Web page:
mardi 7 juin 2011

Islamic Feminist Texts and Women Activists

Call for Abstracts/Papers on Islamic Feminist Texts and Women Activists

When one hears the concept of ‘Islamic feminism’ one becomes excited about the prospect of a feminist discourse articulated within an Islamic paradigm. Some have suspicions about the term ‘Islamic Feminism’ and consider it an oxymoron, while others understand it as a global phenomenon emerging among Muslim women scholars in Europe and the United States. Such women scholars, mostly non-Arab, have written pioneering work in English on women’s rights in Islam and on re-interpreting the notion of ‘woman’ in the Qur’an. Many of these women scholars are also activists who seek to advance their discourse and build a network among Muslim women in the new global world.

Is there more to the story of ‘Islamic Feminism’? This forthcoming issue of Al-Raida tries to shed light on the works of women scholars who are reading religious texts for the sake of re-interpreting women’s rights in Islam and criticizing the classical “Islamic notion of the emancipation of women”. Most importantly, these scholars whose work remains largely unknown, live in the Arab world and publish their works in Arab countries in the Arabic language. Although some of them would not call themselves Islamic feminists and do not see themselves as part of such a discourse, yet they are authors of important work which deserves to be brought forth and examined.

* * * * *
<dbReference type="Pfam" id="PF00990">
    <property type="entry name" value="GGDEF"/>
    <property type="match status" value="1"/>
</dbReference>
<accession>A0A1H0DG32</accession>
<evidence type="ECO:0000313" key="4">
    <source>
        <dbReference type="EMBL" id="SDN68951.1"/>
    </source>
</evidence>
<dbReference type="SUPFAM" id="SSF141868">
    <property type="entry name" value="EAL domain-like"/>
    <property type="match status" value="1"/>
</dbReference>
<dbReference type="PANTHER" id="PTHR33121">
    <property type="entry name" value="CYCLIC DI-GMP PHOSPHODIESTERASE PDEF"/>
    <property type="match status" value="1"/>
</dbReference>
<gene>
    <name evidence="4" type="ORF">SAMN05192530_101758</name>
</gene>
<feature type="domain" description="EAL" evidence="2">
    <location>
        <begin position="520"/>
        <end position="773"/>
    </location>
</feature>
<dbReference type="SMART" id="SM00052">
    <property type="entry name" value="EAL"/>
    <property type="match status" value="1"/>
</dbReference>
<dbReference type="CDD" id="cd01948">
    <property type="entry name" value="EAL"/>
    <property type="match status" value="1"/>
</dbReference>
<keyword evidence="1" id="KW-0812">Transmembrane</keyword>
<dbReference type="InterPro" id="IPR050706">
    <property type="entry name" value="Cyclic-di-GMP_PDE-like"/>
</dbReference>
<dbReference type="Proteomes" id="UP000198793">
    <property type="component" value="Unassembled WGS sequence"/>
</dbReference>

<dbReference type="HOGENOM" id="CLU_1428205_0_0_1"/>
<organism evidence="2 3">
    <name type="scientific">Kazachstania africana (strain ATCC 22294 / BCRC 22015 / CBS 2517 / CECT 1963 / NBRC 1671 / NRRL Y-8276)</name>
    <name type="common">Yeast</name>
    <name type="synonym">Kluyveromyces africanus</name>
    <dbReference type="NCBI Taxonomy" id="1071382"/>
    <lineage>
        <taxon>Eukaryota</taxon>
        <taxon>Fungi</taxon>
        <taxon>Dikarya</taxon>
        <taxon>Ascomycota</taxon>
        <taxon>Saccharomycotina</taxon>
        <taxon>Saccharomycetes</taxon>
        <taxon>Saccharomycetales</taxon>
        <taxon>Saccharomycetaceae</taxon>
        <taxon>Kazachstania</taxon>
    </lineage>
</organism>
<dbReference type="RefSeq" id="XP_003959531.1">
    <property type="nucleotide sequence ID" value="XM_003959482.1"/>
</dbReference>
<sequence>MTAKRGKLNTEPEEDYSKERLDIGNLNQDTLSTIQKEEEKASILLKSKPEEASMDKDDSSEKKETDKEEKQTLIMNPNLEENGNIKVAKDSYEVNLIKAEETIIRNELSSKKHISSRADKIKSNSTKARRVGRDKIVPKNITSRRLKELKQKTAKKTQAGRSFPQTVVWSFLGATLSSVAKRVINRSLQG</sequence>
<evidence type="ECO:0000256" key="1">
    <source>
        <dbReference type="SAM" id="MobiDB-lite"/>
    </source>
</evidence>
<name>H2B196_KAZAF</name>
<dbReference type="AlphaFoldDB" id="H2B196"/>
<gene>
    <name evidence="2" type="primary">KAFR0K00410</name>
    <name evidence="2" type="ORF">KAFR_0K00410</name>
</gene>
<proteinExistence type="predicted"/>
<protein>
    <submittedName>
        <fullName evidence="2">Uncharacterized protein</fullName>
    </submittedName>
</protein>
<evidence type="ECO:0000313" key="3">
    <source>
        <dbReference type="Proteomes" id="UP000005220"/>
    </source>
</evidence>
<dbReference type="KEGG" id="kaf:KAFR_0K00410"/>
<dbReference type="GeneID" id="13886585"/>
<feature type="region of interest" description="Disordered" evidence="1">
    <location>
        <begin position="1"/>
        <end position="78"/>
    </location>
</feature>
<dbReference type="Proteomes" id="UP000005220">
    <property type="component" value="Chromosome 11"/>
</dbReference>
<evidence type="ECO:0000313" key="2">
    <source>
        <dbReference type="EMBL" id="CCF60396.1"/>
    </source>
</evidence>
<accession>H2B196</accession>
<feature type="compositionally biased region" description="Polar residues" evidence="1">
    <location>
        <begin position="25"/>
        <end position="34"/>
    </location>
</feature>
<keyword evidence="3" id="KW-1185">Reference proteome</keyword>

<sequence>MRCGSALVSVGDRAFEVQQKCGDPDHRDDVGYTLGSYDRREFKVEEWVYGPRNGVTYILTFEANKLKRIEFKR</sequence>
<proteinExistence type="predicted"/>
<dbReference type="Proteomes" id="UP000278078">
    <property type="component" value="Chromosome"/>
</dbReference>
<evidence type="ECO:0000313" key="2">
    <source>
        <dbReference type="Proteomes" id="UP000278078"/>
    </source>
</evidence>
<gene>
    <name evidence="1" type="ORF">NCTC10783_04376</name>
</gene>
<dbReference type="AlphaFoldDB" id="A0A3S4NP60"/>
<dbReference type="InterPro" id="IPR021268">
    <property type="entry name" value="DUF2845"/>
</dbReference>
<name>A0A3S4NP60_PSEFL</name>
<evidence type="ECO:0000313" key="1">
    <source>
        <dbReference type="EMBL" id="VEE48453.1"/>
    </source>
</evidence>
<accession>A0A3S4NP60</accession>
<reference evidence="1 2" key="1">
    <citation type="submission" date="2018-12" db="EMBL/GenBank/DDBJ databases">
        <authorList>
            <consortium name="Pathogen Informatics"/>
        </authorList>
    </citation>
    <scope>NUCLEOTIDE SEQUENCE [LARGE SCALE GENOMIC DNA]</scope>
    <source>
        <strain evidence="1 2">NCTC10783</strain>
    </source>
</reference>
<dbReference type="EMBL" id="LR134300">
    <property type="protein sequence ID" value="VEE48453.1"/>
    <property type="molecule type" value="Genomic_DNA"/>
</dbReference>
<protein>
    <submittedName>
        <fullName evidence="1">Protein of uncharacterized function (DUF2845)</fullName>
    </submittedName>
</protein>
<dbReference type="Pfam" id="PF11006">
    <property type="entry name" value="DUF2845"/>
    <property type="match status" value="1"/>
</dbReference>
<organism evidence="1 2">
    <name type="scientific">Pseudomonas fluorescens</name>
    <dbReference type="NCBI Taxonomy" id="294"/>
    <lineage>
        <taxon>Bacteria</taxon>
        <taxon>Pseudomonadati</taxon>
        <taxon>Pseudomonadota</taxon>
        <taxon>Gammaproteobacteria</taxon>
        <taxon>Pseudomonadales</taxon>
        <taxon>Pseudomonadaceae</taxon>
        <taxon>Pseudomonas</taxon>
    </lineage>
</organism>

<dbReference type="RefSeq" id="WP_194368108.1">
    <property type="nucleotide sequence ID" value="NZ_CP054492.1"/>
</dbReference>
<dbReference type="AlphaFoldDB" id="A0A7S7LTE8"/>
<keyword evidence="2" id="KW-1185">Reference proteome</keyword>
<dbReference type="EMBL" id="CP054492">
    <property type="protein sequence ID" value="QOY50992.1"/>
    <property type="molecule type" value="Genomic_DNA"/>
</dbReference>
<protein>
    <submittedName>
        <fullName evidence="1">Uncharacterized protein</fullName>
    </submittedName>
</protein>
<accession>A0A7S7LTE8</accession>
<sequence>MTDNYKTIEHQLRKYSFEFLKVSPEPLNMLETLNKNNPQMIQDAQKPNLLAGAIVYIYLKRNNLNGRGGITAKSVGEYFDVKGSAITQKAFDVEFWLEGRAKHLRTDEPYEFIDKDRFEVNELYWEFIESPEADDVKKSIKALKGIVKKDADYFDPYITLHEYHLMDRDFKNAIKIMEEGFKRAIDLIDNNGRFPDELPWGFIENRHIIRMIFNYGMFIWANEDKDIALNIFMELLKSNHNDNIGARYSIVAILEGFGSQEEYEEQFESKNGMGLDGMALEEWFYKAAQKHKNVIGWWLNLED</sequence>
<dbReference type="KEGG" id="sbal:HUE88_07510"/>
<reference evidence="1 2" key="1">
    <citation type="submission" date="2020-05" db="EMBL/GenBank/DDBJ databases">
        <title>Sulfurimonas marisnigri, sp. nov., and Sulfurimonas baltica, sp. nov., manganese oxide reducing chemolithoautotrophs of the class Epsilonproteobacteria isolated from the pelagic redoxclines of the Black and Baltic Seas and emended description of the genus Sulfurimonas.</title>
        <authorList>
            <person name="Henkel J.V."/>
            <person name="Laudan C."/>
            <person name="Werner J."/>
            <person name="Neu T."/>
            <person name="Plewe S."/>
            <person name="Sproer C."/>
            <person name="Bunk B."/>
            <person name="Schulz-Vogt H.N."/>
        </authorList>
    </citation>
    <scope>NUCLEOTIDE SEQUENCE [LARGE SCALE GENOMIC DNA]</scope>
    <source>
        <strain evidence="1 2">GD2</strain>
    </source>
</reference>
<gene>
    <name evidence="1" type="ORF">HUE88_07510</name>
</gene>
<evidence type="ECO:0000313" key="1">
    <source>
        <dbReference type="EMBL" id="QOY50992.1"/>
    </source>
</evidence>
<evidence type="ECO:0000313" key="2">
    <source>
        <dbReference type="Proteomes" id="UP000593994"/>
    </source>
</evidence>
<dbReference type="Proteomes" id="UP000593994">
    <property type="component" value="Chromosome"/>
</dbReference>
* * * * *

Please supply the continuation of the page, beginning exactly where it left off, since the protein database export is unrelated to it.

As such, the forthcoming issue on “Islamic Feminist Texts and Women Activists” tries to make the writings of these women available through translation and to introduce some of these scholars to the English speaking readers of Al-Raida. Topics may include but are not restricted to:
  • Islamic feminism or “Al-Niswiyya al-Islamiyya”: History of a concept.
  • Women scholarship and religious authority in Arab societies. What kind of discourse do major Arab Muslim feminists convey? A discourse of reform (islah), re-interpretation (ta’wil), or criticism (naqd)?
  • Qur’an scholarship and literary criticism.
  • The da‘iya: Activism for Islamic piety, Islamic agenda, or women’s claim for public space?
  • Feminist writings and re-claiming women’s role in the history of Islam.
  • Women support of other women in Sufi gatherings in Arab cities.
  • Muslim women and the radical critique of Islam in Europe and the US.
If you are interested in contributing to this issue of Al-Raida, kindly send your abstract (250-300 words) no later than July 15, 2011. All abstracts submitted are reviewed by Al-Raida 's editorial staff and are subject to its approval. Once the abstract is approved contributors will have to submit their paper no later than November 1, 2011. Submissions are accepted in English, Arabic or French. All non-English submissions will be translated by IWSAW and published in English following the approval of the author. This journal edition will be edited by Dr. Hosn Abboud. Kindly send your emails simultaneously to the managing editor, Ms. Myriam Sfeir, at and to the guest editor, Dr. Hosn Abboud, at

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